Monday, July 22, 2013

An artist who encapsulates the spirit of India

We need to peep in the past to understand Haku Shah's processes and philosophy. A new breed of sensitive and innovative Indian artists in the 1950s and early 1960s sought to integrate the traditional rich craft traditions of India with the then prevalent colonized art historical discourses and practices.

To put it in the words of Lewis Hyde, they were tricksters or ‘boundary crossers’! And some of them even created a boundary, or brought to the fore a totally new distinction or dimension. More than anything else, they were all skilled practitioners of deception. In this context, K.G. Subramanyan described the trickster in Haku Shah as one possessing disarming simplicity which was deceptive, lauding multiple talented and roles of the artist, historian and art scholar.

His artistic response to Nirgun poets, themselves considered ‘tricksters’ suggests this stimulating streak in his creative sojourn like their passionate poetry that was an outcome of the prevailing socio-political turmoil when rural culture gradually made way for urban culture. The period of transition was similar to the present one as reflected in the verses of Ramananda, Kabir, Krishna Chaitanya, Meera Bai, Sripadaraja, Vyasaraya, Namdeo, Amardas, Tulsidas, Surdas, and King Akbar himself. Haku Shah has responded to their verses and the everyday wisdom contained in them to paint captivating canvases.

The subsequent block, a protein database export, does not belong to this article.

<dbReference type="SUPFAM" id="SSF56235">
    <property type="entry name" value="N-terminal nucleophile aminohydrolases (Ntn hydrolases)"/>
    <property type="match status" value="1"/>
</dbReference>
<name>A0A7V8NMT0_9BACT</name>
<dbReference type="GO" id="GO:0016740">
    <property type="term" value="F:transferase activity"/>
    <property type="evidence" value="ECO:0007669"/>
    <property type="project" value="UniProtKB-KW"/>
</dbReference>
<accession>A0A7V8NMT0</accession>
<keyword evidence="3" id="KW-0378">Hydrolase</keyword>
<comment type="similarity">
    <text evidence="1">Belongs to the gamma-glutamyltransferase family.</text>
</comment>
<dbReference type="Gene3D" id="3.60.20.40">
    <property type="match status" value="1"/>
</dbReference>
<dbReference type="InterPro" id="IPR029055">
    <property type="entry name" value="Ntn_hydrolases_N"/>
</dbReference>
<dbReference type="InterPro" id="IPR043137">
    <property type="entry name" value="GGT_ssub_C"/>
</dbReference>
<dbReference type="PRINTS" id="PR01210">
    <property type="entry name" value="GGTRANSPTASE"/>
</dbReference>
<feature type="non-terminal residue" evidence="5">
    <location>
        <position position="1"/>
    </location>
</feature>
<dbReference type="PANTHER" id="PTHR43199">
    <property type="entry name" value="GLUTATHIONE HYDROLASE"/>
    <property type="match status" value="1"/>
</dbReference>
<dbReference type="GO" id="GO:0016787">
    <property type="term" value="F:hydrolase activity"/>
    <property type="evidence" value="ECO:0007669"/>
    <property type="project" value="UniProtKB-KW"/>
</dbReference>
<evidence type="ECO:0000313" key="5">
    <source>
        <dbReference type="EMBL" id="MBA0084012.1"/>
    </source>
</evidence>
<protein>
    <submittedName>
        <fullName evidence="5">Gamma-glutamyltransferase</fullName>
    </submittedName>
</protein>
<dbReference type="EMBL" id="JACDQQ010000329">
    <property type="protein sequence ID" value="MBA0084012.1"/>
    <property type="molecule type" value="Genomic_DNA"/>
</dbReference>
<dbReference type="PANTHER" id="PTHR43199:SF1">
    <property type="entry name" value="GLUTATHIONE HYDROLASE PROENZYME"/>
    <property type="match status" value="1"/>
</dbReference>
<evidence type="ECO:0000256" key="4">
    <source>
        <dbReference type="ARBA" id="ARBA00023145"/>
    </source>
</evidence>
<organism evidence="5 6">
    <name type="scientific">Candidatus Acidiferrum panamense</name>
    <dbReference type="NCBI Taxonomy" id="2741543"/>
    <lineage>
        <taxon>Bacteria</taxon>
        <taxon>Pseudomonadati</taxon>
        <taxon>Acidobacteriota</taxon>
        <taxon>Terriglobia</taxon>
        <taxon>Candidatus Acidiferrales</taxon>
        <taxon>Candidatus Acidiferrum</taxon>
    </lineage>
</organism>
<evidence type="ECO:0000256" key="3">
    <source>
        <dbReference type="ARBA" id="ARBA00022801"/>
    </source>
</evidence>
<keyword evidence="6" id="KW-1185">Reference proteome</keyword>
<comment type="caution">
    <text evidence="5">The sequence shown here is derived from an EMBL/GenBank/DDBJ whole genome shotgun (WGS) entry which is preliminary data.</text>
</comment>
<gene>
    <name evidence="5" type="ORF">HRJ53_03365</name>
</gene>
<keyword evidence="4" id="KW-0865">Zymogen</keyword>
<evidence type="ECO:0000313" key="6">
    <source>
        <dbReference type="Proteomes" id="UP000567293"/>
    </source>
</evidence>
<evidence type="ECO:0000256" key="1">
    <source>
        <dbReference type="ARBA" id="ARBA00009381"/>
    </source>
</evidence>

Apart from publishing research-based books on Indian pottery, he has served as curator at the Museum for Tribal Cultures, Gujarat University, and as a consultant of NID. He has been associated with many prestigious institutions like the Tropical Museum, Amsterdam; the Mingi International Museum of World Folk Art, California; and the Museum of Mankind, London. He himself has collected exquisite and priceless art objects and has also documented their functional background, encouraging innovative forms of tribal art practice.

Summing up the essence of his practice and personality, a note mentions: “The most obvious personality trait of Haku Shah is his disarming simplicity. He is in this, quite the antithesis of the usual artist or art scholars who tend to carry their egos around them like enormous rigs, and, in their concern to keep them intact, lose touch with what is around. So, naturally his awareness of things and receptivity is larger.”

No comments:

Post a Comment